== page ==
South Puget Sound Woodturners showcase their work

William Bender holding "Abbadon." Photo by Joan Cronk

The Fred Oldfield Heritage Center in Puyallup, with its old west theme was the perfect venue for the recent showcase of the South Puget Sound Woodturners.
Joella Oldfield, Executive Director of the Fred Oldfield Heritage Center at the Puyallup Fairgrounds, said that the art of wood turning has been done for “hundreds of years.”
Members of the South Puget Sound Woodturners (SPSW), invited woodturners from three other states Oregon, Idaho and Montana to join them and over 100 pieces were displayed at the art show.
Ed Quesnell, a member of SPSW said, “The purpose of the show is to educate the public about woodturning and the art and the procedure that you go through.”
Ninety-four-year old Oldfield, a well-known local artist, was in attendance, as was SPSW member and founder Ted Bartholomew, who is 92. The two had never met before and Joella Oldfield got a real kick out of watching them interact.
Fred Oldfield has been referred to as the “Granddaddy of Western Art,” and his generosity with his craft is well-known.
Bartholomew is also generous with his knowledge of woodturning. Not only is he an extremely proficient woodturner, he also has built many lathes and taught classes for years.
“There is something about people from that generation that makes them tough and strong,” Joella said.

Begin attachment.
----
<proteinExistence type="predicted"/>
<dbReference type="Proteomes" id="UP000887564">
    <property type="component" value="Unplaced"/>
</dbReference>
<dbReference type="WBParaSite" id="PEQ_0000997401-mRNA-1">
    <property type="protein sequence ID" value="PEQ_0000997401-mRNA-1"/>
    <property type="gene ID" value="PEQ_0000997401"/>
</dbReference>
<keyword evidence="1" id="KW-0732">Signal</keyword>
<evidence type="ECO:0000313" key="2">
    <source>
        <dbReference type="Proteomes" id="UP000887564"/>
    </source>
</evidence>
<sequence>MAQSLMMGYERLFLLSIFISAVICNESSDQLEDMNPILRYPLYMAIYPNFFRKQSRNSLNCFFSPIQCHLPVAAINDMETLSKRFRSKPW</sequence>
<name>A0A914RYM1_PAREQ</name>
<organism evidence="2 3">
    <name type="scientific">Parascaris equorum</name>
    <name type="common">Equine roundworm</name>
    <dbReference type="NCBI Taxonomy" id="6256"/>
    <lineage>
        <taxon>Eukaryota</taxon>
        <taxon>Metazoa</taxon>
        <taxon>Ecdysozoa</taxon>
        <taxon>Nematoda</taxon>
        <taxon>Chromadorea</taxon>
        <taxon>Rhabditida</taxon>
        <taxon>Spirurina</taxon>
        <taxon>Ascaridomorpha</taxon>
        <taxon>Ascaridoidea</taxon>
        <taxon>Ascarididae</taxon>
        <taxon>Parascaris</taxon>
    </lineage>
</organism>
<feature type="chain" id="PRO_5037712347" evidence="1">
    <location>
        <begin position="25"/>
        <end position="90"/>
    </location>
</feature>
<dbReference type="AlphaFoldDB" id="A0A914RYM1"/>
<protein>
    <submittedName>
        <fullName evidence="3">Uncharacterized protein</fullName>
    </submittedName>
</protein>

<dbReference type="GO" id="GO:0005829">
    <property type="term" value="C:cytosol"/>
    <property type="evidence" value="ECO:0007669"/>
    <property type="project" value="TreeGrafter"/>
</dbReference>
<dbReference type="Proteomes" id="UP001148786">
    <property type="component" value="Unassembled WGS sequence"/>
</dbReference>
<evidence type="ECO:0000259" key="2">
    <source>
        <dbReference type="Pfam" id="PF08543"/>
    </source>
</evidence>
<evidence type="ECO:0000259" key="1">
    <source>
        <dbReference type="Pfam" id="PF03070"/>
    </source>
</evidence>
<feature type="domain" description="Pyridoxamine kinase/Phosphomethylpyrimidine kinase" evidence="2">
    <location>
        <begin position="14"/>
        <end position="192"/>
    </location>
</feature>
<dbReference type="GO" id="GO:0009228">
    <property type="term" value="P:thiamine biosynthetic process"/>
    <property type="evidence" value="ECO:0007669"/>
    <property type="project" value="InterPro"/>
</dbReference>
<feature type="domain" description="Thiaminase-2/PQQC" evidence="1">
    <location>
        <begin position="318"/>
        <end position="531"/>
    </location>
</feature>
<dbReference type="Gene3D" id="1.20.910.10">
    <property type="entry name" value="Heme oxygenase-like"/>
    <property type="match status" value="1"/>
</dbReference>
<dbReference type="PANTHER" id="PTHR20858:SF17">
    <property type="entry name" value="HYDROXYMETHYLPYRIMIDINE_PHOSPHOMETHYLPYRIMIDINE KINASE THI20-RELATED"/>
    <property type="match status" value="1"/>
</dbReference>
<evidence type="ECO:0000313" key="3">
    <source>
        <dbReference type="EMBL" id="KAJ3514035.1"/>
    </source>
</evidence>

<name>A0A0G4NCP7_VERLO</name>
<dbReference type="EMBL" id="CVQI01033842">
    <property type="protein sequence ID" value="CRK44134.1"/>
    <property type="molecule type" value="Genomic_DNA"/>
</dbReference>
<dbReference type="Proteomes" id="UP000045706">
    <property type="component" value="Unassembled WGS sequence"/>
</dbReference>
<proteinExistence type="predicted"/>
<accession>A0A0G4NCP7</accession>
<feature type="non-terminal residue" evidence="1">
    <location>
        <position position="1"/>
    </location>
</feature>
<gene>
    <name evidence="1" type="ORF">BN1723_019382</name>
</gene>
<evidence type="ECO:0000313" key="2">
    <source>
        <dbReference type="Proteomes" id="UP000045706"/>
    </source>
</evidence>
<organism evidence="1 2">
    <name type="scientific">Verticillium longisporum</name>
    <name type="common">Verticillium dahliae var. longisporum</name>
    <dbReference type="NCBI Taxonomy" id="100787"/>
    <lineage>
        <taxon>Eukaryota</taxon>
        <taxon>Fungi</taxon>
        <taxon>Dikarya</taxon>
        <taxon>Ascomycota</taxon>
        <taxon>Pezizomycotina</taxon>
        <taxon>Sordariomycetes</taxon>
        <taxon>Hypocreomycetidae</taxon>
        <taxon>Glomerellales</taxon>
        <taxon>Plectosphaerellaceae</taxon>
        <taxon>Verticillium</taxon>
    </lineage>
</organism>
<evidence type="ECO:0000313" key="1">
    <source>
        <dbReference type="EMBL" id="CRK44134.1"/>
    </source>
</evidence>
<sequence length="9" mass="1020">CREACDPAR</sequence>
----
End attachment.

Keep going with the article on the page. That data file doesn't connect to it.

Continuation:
SPSW member Bill Bender won the Judge’s Choice award for his piece, “Abbadon.”  This was the first time Bender had entered a piece and he was pleased with his win and encouraged to enter more events in the future.
Bartholomew walked away with an Honorable Mention ribbon for his turned hat with a knit band.  The People’s Choice award went to Paul Crabtree for piece called “Majestic.”
SPSW President Dan Stromstad said it was a great event. “It was really nice of Joella to put that on for us,” he said, adding that they have received many positive comments from folks who attended.
SPSW has over 200 members, the youngest being 11 years old and the oldest, Bartholomew. Both genders are well-represented within the group.
“Our club teaches a lot and I think that is why we are so popular because we have a constant source of great teachers, plus our own teachers within our own club,” said Stromstad, adding that everyone is willing to share.
“We have done a great deal to improve the meetings themselves by purchasing a new lathe and equipment and a better sound and video system,” said Stromstad proudly, adding that the SPSW is the largest club in the State.
The friendly nature of members and their willingness to share are two of the things that make the SPSW a very popular club.
“I joined the club and went to meetings and learned a great deal and tried and tried, but when people took the time to hands on teach me, then I really excelled. Now I’m doing that for other members,” said Stromstad.
This was the first year for the woodturners event at the Fred Oldfield Heritage Center and members hope to make it an annual event.